"United we bargain, divided we beg."

Friday, June 24, 2011

Very Sad Day (Goodbye, Django)


Django in happier days

This morning the results of my herd testing for CAE and CL came in. All my goats are negative for CL (so the hole in the goat was not a CL abscess), and all goats but one are negative for CAE. The positive result was, of course, Django. Django hasn't been a really healthy goat in a few years, and I attributed that to the aftereffects of her severe overeating illness - and I'm sure that played a part. But the other part is that she has a chronic debilitating disease.

In some ways, this actually makes me feel a little bit better. It may seem strange but now I know that her consistently below-par condition was not the result of below-par care on my part. It explains her thinness despite excellent forage, her slowness, her poor coat, all of it. It may even, indirectly, explain the abscess: goats with CAE spend a great deal of time lying down, which would naturally tend to cause a pressure ulcer in that location over time. Poor Django! She really has been a valiant goat - the energy it must have taken her to throw triplets year after year and produce for them, all while battling a nasty virus like CAE!

Well, she will soon be out of her pain. Homero is out digging a hole right now, and when it is deep enough, we will shoot her and put her in it. It's sad, actually sadder and more difficult than I thought it would be, but it's absolutely necessary. Transmission of CAE is almost exclusively vertical from dam to kid in the colostrum. Lateral transmission of CAE from adult to adult is very rare (which explains why my other does are negative after living with Django in close quarters for years) but it can happen. But even if I were assured it were impossible, I would still put her down. She is uncomfortable now, but soon she would be in pain every day. Also, of course, all of her kids would be CAE positive, and nobody would want to buy any kid from my farm - a position I totally agree with. I intend to maintain a clean herd, by any means necessary.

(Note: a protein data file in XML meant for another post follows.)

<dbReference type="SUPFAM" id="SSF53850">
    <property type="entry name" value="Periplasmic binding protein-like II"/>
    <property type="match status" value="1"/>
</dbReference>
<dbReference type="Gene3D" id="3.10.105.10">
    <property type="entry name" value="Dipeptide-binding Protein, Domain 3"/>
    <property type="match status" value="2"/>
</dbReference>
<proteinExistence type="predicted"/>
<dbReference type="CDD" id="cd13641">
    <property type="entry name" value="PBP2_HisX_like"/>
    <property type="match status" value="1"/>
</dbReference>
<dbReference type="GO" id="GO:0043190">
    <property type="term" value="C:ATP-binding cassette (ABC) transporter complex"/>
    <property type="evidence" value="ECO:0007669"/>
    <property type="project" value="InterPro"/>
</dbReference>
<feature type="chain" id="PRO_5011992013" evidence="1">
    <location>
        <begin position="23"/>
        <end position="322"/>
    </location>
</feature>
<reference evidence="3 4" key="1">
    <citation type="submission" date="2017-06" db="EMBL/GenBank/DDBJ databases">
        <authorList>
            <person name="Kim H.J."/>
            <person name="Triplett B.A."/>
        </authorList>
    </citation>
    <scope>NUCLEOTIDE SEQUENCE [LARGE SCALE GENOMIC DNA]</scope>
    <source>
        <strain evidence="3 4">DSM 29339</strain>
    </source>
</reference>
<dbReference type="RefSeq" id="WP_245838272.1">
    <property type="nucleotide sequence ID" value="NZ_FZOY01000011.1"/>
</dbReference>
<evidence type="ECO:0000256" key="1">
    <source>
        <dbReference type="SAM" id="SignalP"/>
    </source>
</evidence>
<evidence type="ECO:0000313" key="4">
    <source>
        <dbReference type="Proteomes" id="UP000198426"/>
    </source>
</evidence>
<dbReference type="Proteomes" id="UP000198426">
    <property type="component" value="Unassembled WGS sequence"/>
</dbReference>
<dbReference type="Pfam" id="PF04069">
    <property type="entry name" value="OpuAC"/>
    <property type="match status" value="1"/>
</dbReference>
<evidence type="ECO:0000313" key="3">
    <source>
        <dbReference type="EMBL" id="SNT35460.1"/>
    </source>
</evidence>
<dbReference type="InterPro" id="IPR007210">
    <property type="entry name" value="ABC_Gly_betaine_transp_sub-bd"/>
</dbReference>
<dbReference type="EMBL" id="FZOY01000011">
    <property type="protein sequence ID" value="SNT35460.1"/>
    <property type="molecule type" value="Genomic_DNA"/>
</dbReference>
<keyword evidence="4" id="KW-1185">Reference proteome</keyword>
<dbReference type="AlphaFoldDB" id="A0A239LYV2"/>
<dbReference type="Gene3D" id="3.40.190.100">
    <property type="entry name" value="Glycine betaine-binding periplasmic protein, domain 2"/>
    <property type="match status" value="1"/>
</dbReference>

Damn it smarts, though. Even Homero, normally quite unemotional when it comes to life and death questions about animals, is feeling it. He calls Django "Cirquera," or Circus Goat, and liked to hold up food and have her stand up and follow him on two legs.




Django Today

Well. I can't think of much more to say. Django was a great goat and she gave us many dozens of gallons of milk over the years. I enjoyed watching her antics, and I loved watching her kids gallivanting around. Luckily, most of those kids were meat animals. I can only think of one doeling that we sold of hers that might still be alive. If I can find that person's number (doubtful) I will call her and warn her not to breed that baby.

It's all part of farming. That's what Homero says.

8 comments:

schoonoverfarm said...

So sorry Aimee. We put down a goat that was thin and CAE positive, but she had just arrived on our farm so I was not attached. Farming is tough sometimes.

Jennifer said...

I am very sorry to hear this. If she is thin and suffering from it then I can totally understand. If she was still healthy (some goats can live with CAE for years and years and never even show symptoms)then if it was me I would give her away as a pet to someone looking for just a pet only, with full disclosure about her CAE of course. It is never easy to lose one and it is hard to see them suffer. Farming can be hard at times like this for sure!

The 4 Bushel Farmgal said...

I'm sorry about the bad news with Django. Of course, it's best not to let her suffer, but I know it must be very difficult to go through this.
Best wishes.

Olive said...

Hi Aimee, so sad when one has to put an animal down but better than to allow it to suffer.
We have just returned from a driving holiday to Darwin (about 5,000km return) to find one of our calves bleating in the paddock with its mother dead in one of the dams. Can't work that one out. So it looks like a few months of bottle feeding.
Yes it certainly can be tough sometimes.

Holistic Herbal said...

Sad news, but sounds like you're making the wisest decision - big hugs to you both!

Ruth @ Hope, Joy and Faith Farm said...

So sorry for all of you, but you are doing the best thing for her also, hang in there!

Aimee said...

Olive -
how awful! Poor baby. Good luck with bottle feeding. I hope you had a nice time on your holiday - Have you ever been there before? Sounds like quite a roadtrip!

Everyone - thanks for your condolences. Django at least enjoyed a glorious last day - beautiful sun, and I let them all out to browse for hours today.

Laura said...

I'm sorry that you have to do this, but, as you said, it's a part of farm life (a necessary, evil part).

Interesting that you found the cause of her "punkiness" - sorry that it was her death sentence.

Tell Homero that she's going to the goat circus in heaven - she'll be happier there!